Dutch Language Blog

Dutch Cuisine Posted by on Oct 14, 2008 in Dutch Language

Dutch Cuisine

Though I do not know a lot about the history of Dutch cuisine, I would like to tell you what a Dutch breakfast, lunch and dinner can look like.

The Dutch are famous for their dairy products, especially for all the (cow’s milk) cheeses.

Still, cheese in my home is not an often used product. Mainly because my two children tend to pluck anything that’s not smeared directly on the bread, from the slice of bread, eat that and leave the bread alone. Most of the time they get ‘chocopasta’ on their bread which is some kind of creamy spread with hazelnut-chocolate taste.

Also very popular are the chocolate sprinkles (hagelslag), apple treacle (appelstroop) and peanut butter (pindakaas). At least in my household (and many more I’m sure) breakfast is served with either tea or a glass of milk, Chocomel (chocolate milk) or Fristi (yoghurt drink with a fruity taste).

Small children often get Brinta (a warm porridge) and cereal is in the upbeat as well.

Lunch can be a hot soup (some people dip pieces of bread in the soup and eat it) or a salad or sandwich, like the egg-topped open-face ‘uitsmijter’ with ham and cheese. Working people can buy inexpensive lunches at ‘broodjeswinkels’ where they can buy all kinds of richly spread sandwiches and buns. At fast food stores the favourites are fries with mayonnaise, meat croquettes with mustard, frikadellen with mayonnaise, curry and onions (also called frikadel speciaa). By 3 or 4 p.m, it’s time for tea or coffee with a biscuit, slice of cake or another treat.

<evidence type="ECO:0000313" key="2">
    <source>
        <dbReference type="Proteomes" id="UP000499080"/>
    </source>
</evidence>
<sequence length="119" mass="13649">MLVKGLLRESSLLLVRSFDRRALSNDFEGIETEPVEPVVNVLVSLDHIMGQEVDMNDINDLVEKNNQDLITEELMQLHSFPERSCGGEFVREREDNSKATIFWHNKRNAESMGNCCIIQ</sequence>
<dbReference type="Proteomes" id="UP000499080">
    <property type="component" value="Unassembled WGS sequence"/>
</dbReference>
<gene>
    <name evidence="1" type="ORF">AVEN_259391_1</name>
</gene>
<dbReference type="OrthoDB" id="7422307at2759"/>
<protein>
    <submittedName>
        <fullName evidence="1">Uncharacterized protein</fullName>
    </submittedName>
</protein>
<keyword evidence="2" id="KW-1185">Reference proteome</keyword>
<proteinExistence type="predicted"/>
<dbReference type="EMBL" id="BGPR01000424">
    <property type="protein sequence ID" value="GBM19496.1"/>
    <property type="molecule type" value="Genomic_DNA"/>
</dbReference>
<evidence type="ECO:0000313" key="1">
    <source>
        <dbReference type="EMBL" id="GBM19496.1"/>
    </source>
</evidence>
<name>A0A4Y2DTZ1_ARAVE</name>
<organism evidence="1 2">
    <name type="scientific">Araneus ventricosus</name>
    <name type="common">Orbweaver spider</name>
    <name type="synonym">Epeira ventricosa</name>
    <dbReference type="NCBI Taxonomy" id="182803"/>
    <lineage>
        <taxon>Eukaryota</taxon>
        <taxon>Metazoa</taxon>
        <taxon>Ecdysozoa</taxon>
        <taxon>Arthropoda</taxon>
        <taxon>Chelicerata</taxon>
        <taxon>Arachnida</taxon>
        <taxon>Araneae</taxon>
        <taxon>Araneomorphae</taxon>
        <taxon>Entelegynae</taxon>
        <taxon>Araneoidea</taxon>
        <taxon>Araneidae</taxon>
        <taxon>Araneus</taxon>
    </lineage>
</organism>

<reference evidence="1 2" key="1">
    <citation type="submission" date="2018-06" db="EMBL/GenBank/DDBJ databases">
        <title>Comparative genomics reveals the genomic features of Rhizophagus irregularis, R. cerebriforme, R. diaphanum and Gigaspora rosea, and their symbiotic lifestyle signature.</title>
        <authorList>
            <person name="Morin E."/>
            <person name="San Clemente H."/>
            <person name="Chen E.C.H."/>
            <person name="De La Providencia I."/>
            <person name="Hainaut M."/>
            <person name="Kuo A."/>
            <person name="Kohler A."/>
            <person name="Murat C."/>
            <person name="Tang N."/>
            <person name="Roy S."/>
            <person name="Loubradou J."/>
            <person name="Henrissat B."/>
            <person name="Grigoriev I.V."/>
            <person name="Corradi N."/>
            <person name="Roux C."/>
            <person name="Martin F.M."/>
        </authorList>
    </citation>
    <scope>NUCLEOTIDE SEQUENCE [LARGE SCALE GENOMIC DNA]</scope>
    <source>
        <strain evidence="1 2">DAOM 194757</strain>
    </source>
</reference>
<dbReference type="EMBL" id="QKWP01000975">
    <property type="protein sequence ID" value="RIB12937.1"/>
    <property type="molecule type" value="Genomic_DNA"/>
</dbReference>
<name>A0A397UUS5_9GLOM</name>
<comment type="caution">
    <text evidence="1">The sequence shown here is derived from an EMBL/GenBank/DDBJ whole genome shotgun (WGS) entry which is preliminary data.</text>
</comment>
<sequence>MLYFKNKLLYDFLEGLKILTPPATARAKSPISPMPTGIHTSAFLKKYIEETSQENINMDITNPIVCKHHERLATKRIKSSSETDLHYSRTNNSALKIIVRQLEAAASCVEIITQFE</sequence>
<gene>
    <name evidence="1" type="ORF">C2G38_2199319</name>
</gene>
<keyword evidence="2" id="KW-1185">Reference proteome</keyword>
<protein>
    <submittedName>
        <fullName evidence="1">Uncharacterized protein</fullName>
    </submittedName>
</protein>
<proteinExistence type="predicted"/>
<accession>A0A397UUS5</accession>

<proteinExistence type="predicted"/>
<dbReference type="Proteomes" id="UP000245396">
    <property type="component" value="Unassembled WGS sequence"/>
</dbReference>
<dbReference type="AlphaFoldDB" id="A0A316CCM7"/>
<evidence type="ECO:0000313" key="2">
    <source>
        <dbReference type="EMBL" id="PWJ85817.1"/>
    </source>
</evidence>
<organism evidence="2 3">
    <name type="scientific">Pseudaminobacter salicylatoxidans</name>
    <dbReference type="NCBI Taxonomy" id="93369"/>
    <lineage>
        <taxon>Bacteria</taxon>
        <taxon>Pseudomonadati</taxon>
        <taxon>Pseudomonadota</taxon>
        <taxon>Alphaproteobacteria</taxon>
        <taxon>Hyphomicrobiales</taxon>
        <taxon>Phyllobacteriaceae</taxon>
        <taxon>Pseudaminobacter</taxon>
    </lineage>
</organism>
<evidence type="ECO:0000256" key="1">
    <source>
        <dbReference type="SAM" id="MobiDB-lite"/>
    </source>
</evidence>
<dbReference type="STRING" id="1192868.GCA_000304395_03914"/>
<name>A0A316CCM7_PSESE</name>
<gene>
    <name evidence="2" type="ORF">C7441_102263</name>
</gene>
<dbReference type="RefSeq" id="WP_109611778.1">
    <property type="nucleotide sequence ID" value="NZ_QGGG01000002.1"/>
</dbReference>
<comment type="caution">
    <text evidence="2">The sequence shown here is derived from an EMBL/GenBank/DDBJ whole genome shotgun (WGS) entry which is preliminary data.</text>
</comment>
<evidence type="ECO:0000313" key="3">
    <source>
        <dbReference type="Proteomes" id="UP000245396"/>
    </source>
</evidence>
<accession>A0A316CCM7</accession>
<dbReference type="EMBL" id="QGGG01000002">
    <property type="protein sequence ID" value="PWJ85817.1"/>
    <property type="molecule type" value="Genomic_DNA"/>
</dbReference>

Dinner, traditionally served early by international standards, starts at about 6 o’clock in the evening. I do this because I was brought up this way as well, plus after dinner, I have to clean the table, prepare the kids for bath and bed and otherwise it would be getting too late.

A classic Dutch dinner would consist of only one simply main course: potatoes, vegetables, meat, gravy. Or a stew of potatoes and vegetables.

Typical Dutch dishes are stamppot (Dutch stew) and snert (a rich and thick pea soup).

Famous Dutch stews are:

hutspot (stew of potatoes, carrots and onions, served with slow-cooked meat or bacon)

stamppot boerenkool (curly kale, potatoes, gravy served with rookworst = smoked sausage).

Stimp stamp also called stamppot rauwe andijvie (raw endive, potatoes, diced fried speck = a kind of bacon).

Stamppot zuurkool (sauerkraut, potatoes, served with fried bacon and/or a smoked sausage).

If there is a starter at all (where I’m from usually only on Sundays) most of the time it is hot soup.

Today, foreign dishes gain more and more in popularity and more often dinner is Italian pasta, Indonesian meat and rice dishes, Mexican burritos and enchiladas etc. etc.

My children like endive, chicoroy, carrots, broccoli and cauliflower but they love it more when I serve Italian pasta or some other foreign dish. I don’t serve foreign dishes a lot because I too was brought up with the ‘potatoes and vegetables are healthy’ drill.

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